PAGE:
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‘Humans hide their secrets too well…’ Magritte according to Magritte

16 December 2016

Since the death of the Belgian surrealist René Magritte in 1967, his unsettling images have achieved international prominence and, for better or worse, have embedded themselves in the global mainstream. It was the rise of Pop art in the 1960s that belatedly secured Magritte’s success, but the commercial aftermath of his work has obscured its subversiveness. Now the disquieting acid green Granny Smith suspended before the bowler hatted face of Le Fils de l’homme (1964) or the ‘Ceci n’est pas une pipe’ motto in La Trahison des images (1929) seem as unlikely to arouse further argument as a Dalí melting clock or a Klimt kiss. But Magritte’s message is still relevant, the key to his timelessness lying perhaps in what he termed ‘the secret affinity’ of images: that dislodging of the expected, in order to offset a sterile reality with the more inwardly satisfying sphere of enchantment or magic.

This collection of the artist’s multifaceted critical and literary texts only serves to clarify that relevance. An absorbing compendium, it is edited by Kathleen Rooney and Eric Plattner, and the supporting texts by Rooney and Sandra Zalman combine to give an insightful overview. Originally commissioned by John Calder in 1987, the translations by the late Jo Levy are of texts sourced from the 749-page Écrits Complets (Paris Flammarion, 1979); but they remained unpublished, mummified in the Calder archives in Caen until now. This miracle of their rediscovery should be applauded, for we now for the first time have proper access in English to the insurgent personality simmering behind the clerkish exterior. Moving easily between the roles of critic, polemicist, prose poet, acerbic comic, opinionated heckler, and eulogist, and ranging across manifesto, lecture, review, dramatic text, and aphorism, Magritte’s writings demonstrate an unflaggingly scabrous wit and provide an invaluable textual anchorage for his work as a painter.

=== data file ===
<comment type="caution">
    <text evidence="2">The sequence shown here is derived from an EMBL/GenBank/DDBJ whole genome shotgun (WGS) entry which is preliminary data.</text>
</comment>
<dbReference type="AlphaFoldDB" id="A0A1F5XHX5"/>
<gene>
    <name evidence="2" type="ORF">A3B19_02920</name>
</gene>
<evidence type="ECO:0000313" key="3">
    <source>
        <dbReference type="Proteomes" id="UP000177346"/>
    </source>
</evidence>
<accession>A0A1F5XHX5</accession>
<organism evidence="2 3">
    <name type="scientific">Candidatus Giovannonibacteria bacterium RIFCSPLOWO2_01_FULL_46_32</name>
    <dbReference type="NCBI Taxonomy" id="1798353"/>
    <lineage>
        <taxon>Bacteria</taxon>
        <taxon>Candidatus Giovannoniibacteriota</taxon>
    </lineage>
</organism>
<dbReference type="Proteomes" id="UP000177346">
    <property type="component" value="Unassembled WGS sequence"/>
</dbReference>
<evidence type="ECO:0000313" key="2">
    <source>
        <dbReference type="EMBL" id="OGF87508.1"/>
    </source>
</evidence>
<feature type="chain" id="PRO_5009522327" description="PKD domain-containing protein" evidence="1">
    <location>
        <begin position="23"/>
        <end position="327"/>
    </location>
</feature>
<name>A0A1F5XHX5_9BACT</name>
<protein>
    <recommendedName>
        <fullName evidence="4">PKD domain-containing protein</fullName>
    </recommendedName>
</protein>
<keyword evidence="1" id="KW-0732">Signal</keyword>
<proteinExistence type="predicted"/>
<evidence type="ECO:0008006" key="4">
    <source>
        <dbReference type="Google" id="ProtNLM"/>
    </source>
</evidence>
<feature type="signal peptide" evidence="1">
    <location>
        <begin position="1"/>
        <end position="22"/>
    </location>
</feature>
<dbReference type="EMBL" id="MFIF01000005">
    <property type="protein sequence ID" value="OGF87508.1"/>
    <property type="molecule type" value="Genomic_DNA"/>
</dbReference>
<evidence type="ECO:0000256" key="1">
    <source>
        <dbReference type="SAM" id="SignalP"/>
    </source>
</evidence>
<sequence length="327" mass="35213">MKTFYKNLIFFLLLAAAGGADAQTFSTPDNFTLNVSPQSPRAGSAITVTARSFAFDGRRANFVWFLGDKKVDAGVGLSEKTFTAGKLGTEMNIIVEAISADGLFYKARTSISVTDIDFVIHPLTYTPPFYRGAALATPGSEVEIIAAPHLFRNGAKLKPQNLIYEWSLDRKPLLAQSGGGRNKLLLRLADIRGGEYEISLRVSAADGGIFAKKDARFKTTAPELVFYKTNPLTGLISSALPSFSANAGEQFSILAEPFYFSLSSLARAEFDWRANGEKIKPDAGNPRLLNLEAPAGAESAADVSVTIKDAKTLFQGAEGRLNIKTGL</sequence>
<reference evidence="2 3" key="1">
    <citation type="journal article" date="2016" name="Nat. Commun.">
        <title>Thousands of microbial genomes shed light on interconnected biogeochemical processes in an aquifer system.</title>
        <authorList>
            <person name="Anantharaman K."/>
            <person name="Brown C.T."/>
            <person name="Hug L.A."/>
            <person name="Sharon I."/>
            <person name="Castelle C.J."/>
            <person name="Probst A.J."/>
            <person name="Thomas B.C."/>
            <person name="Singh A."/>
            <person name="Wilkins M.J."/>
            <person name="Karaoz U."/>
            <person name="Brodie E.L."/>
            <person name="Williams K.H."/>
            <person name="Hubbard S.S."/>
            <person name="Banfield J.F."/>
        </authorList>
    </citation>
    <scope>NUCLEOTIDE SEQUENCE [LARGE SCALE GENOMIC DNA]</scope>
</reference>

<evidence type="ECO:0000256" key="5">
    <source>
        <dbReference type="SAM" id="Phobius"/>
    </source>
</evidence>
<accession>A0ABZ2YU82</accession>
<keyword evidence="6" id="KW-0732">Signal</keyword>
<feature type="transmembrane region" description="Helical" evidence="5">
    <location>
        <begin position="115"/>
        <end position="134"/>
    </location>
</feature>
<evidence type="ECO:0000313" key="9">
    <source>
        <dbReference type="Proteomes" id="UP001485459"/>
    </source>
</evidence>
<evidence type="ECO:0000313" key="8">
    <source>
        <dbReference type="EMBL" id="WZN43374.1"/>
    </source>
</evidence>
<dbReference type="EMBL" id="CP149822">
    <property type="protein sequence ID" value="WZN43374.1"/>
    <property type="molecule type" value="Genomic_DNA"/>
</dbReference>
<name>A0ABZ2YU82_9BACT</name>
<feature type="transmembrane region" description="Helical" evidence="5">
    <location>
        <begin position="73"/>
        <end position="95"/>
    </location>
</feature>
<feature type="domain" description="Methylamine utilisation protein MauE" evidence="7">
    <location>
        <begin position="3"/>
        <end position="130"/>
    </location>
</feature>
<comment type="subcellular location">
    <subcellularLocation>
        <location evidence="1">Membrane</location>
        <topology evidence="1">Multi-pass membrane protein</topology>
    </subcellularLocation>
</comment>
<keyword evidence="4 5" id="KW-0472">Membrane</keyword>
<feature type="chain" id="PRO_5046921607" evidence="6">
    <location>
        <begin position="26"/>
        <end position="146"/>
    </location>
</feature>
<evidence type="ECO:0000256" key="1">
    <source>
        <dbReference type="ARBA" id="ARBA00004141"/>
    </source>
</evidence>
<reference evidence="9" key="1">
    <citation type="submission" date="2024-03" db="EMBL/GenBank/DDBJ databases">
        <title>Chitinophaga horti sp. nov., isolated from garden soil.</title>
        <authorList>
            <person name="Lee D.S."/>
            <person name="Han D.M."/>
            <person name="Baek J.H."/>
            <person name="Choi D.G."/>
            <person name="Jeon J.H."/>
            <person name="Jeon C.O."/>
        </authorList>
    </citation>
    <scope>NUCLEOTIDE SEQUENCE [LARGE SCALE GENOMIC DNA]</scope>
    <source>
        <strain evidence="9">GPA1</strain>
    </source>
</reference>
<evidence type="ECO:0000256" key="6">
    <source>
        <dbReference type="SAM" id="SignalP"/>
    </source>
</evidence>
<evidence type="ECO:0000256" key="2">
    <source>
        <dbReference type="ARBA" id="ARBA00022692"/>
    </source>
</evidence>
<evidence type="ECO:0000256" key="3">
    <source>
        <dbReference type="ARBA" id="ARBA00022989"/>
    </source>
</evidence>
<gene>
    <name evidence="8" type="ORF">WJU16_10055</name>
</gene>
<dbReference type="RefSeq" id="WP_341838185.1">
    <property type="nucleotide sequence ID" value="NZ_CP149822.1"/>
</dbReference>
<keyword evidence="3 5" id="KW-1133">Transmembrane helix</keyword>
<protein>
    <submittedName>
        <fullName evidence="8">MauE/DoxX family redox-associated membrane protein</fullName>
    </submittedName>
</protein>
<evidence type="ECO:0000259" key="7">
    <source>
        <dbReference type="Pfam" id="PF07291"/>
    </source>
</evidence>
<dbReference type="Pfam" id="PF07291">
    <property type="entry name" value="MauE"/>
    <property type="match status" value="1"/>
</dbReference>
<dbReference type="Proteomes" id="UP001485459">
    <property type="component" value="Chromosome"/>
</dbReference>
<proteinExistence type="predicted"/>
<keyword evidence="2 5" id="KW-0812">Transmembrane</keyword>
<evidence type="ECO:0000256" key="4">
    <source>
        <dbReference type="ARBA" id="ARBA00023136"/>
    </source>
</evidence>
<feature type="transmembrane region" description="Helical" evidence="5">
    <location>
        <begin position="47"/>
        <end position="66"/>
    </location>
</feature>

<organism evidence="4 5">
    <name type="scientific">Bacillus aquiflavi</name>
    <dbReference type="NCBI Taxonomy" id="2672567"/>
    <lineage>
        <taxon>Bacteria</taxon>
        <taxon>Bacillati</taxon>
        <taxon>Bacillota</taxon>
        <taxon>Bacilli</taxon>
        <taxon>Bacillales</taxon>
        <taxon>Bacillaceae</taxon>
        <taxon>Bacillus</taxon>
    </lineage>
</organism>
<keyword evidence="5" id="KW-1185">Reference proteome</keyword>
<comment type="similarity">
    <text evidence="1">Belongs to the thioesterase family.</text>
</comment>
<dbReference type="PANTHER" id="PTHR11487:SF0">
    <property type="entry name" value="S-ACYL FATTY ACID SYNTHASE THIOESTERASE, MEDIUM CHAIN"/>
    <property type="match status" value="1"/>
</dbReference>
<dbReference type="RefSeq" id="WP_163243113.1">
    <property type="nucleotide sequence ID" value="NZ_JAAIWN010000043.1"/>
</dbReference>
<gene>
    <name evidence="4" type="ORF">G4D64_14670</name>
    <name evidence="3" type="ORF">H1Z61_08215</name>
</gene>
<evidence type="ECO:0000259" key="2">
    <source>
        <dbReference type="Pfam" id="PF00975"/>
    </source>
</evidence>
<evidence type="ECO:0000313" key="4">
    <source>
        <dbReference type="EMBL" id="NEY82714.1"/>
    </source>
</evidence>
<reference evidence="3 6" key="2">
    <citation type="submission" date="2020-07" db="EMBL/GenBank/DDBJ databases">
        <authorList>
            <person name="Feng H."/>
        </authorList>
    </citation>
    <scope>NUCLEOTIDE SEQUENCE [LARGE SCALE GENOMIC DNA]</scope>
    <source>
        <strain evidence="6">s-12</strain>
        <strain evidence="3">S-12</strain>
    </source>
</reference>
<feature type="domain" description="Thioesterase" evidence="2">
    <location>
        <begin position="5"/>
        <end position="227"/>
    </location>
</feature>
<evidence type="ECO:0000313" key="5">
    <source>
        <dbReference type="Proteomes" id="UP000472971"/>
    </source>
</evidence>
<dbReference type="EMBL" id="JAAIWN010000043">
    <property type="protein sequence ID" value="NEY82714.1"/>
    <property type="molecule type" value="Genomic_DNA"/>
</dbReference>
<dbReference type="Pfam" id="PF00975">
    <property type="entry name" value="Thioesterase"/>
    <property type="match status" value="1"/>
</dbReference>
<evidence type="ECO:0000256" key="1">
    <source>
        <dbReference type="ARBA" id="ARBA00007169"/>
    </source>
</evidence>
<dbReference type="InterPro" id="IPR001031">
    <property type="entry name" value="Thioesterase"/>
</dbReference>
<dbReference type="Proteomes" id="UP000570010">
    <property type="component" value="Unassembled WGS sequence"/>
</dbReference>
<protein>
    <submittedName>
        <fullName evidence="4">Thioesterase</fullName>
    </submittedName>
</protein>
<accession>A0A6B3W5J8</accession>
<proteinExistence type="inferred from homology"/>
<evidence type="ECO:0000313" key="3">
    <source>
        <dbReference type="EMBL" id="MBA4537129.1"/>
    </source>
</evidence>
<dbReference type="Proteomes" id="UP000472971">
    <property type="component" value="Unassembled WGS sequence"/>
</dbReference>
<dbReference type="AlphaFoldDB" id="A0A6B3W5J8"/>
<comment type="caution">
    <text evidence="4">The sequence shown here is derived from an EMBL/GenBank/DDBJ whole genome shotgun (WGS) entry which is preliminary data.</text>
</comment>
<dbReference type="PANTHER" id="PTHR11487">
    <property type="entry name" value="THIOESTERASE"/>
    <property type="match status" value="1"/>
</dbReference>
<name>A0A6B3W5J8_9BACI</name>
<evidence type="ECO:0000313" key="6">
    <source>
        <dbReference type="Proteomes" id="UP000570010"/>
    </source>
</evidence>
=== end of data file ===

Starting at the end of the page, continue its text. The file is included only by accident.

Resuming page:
Magritte’s mission as a writer is essentially to express in words what is communicated more cryptically through his paintings, to probe or pinpoint, and reveal hidden possibilities which the too impatient eye has missed. If this sounds like the work of a detective, then it comes as no surprise to learn that a young Magritte, an ardent admirer of his compatriot Simenon, drafted his own detective novels under the pseudonym ‘Renghis’ (a union of René and his middle name Ghislain). Here, in his search for authenticity in art, he appears to see himself in the role of bloodhound.

There are rich pickings to be had here concerning Magritte’s views on the future of art and on a painter’s legacy. In a 1966 interview with Guy Mertens he declares, ‘For me the future is the end of the world. Whether my painting is worth more or less in a hundred years, I don’t mind. It might merely have a historical value. What is important is that in a hundred years time, someone finds what I found, but in a different way.’ The emphasis is crucial, for Magritte sees the reproduction of images and their interconnectedness as aids to unveiling the world’s secrets, but only so long as they are inventively reinterpreted. Treading water is not an option. But Magritte is no rudderless dreamer; he is at pains to point out that this search for transcendence may well be an exercise in futility, but it is the visionary character of the journey that counts.

Sandwiched between copious interviews are memoirs and critiques of other painters, including James Ensor, Max Ernst, Georges Braque, Francis Picabia and, notably, Armand Permantier, a neglected and reclusive figure whom Magritte championed. Elsewhere Magritte expounds on technique, claiming cinema as the true champion of the image in the 20th century and rather pugnaciously dismissing Impressionism, Cubism, Futurism (and presumably any other -isms) as being mere devices, heralding much promise but managing only ‘fleeting moments of superficial vitality’. In an interview with Maurice Bots from 1951, he even dismisses painting itself, or at least its decorative qualities. ‘I have nothing to express! I simply search for images, and invent and invent: only the image counts, the inexplicable and mysterious image, since all is mystery in our life.’ In a 1939 essay, ‘Bourgeois Art’, a Marxist-leaning Magritte lambasts the romantic artifice of the artist detached from the rest of humanity, while straying into the mantrap of his own romanticism by lauding the sanctity of the manual worker. Magritte had no time either for conventional criticism. With Baudelairean relish he compares its authors to ‘blundering flies, buzzing around a corpse in an advanced state of decay’.

But what most impresses in these diverse writings is the consistency of purpose. It’s exhilarating to sense Magritte’s lucid self questioning, which underlies the wit and pointed humour. ‘Everything we see hides another thing,’ he wrote. ‘We always want to see what is hidden by what we see, but it is impossible. Humans hide their secrets too well…’ The legacy of this unyielding painter-provocateur deserves reconsideration in the light of this landmark publication.

René Magritte: Selected Writings, translated by Jo Levy, Kathleen Rooney and Eric Plattner (eds.), is published by Alma Books.

From the December issue of Apollo. Preview and subscribe here.